That’s the way it is with God and us. As we get older, He doesn’t wistfully stare in the pet store window at the new puppies, wishing for a newer model. He treasures our time together. He appreciates every passing year. He is more comfortable trusting us with important tasks and leaving us in charge of His house and His stuff (mailmen, beware!). Just as importantly, we are comfortable with Him. We are secure in His presence, not straining to keep our eyes open because we are afraid He’ll be gone when we wake up – or mess up. We trust Him to come through in our difficult times because we’ve seen Him come through a hundred times before. A few days ago, I was driving down the road with my mom and dad. They are both in their eighties, now. I asked them if they ever wonder if all of this God-stuff is true. Do they ever, in the darkness and quietness of the night, wonder if God is really there. As their lives are nearer to the end than to the beginning, I wondered if doubt began to creep in. My mom gave me a very scriptural answer, yet the more interesting (and immediate) answer came from my dad, who was in the back seat. Dad’s memory isn’t what it once was, and he often sits and observes conversations rather than joining in and possibly embarrassing himself by saying the wrong thing. However, he immediately just said, “nope, I’ve seen too much.” It was matter-of-fact, based on over 80 years of life, most of which has been lived with the same Master. As the years of serving God turn into decades, we become much more comfortable just sitting with God. We don’t have to be fetching or straining to pull the leash out of His hand. We don’t feel like we have to prove our worth to Him every day or else He might get rid of us. We recognize His voice more quickly and respond more obediently; and our schedules and patterns begin to revolve around Him. One day Boomer will die and there will be another puppy moving into our house, and I will love him. I don’t want that day to come quickly, though, because he won’t be Boomer. God feels the same way about you and me, old dog. One day we will pass and other pups will live in our houses and fill our places in the workplace and in God’s church. However, He isn’t in a rush for that. He treasures our older days and the comfort level we have with Him. He also knows that we may need extra care from time to time, and He isn’t just willing to give it, He enjoys those moments of sitting and holding us as we face sicknesses, surgeries, losses of loved ones, and even death.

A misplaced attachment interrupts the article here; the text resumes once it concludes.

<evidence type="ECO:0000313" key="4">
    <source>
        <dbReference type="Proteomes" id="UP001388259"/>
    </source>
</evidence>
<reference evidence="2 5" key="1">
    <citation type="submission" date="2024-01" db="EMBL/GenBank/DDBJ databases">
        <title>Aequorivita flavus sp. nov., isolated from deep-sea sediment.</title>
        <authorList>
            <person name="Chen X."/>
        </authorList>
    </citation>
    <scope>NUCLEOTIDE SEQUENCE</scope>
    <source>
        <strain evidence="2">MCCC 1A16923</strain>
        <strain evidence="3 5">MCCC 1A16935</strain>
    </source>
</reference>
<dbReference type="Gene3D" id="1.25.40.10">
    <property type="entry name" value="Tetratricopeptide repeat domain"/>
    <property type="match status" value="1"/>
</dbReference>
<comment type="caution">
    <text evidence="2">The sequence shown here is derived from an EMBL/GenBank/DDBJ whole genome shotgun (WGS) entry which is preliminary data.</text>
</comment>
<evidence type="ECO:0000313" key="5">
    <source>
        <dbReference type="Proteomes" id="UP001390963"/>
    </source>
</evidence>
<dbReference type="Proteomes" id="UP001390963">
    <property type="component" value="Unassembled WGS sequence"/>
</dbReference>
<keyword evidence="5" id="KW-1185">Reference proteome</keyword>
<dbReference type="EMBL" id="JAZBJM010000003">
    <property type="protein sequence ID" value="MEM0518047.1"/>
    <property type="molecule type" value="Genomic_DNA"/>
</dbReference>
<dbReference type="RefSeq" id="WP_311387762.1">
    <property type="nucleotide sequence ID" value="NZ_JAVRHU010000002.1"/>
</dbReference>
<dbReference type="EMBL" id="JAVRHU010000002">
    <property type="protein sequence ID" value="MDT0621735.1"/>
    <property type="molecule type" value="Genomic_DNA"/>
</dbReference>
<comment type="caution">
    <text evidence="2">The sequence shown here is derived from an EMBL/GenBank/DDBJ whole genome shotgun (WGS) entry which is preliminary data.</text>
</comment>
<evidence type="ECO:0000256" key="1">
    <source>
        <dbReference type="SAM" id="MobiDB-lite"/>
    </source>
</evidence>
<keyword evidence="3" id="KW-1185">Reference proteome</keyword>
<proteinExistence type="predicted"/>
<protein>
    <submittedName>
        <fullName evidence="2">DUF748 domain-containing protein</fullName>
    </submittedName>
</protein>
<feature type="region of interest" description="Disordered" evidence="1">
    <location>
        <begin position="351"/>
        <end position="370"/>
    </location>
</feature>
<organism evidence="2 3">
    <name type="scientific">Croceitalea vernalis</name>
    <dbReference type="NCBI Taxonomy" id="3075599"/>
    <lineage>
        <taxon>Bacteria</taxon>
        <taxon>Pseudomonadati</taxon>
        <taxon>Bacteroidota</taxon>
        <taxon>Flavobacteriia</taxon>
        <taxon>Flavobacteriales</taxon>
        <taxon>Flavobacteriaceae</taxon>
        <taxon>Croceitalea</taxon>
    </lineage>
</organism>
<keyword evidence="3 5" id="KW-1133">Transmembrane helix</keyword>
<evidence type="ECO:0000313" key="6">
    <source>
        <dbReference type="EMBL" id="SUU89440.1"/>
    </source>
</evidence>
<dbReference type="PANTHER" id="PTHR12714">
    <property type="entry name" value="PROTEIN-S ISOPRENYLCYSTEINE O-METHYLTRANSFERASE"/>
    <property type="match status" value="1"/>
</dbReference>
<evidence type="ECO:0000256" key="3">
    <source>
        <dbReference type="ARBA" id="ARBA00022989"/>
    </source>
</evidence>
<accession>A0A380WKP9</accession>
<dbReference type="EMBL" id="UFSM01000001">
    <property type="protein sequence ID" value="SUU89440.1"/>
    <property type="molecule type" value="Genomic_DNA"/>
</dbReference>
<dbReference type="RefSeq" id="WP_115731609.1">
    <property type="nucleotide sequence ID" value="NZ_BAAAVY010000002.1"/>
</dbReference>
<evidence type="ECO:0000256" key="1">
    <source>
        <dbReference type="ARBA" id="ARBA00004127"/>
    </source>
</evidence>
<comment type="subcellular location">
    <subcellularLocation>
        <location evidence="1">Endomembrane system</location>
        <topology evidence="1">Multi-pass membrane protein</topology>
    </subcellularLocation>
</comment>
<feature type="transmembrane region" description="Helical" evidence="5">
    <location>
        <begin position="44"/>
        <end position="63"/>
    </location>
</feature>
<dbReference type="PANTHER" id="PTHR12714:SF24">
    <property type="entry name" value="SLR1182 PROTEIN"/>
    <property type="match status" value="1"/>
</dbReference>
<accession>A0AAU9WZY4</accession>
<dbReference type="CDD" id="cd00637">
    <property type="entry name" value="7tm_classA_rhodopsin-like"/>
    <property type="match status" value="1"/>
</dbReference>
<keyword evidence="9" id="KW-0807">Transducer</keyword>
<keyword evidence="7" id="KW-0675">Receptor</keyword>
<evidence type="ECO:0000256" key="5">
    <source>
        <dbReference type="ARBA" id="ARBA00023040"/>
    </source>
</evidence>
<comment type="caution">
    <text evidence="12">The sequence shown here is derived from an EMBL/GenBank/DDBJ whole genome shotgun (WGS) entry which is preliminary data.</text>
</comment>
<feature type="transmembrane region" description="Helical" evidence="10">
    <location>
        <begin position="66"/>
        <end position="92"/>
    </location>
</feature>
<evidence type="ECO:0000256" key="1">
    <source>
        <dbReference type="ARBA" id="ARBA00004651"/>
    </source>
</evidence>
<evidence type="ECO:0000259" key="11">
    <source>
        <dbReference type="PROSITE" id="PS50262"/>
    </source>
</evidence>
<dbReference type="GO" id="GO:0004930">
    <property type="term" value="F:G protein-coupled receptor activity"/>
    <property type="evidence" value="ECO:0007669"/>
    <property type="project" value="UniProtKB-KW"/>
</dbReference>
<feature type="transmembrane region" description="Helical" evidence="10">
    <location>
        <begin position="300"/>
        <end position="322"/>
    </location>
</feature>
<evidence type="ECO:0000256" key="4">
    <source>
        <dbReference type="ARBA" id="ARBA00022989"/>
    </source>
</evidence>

One last thought. Boomer sleeps in the laundry room. First thing in the morning I look forward to opening that door and letting him come into the room with me. When He passes on, one of the things I will really miss will be seeing his face and wagging tail when I open that door. In some ways, it is the same with God and us. We are in this laundry room called life. When we spend time in prayer, worship, and corporate worship gatherings, it is like God opening that door and letting us move more into His presence. Here’s the difference, though: when Boomer is gone, there will be no more wagging tail and happy face to greet me. Our time together will have ended. When we pass, God will simply tear the door off of this life’s laundry room and let us into the house once and for all.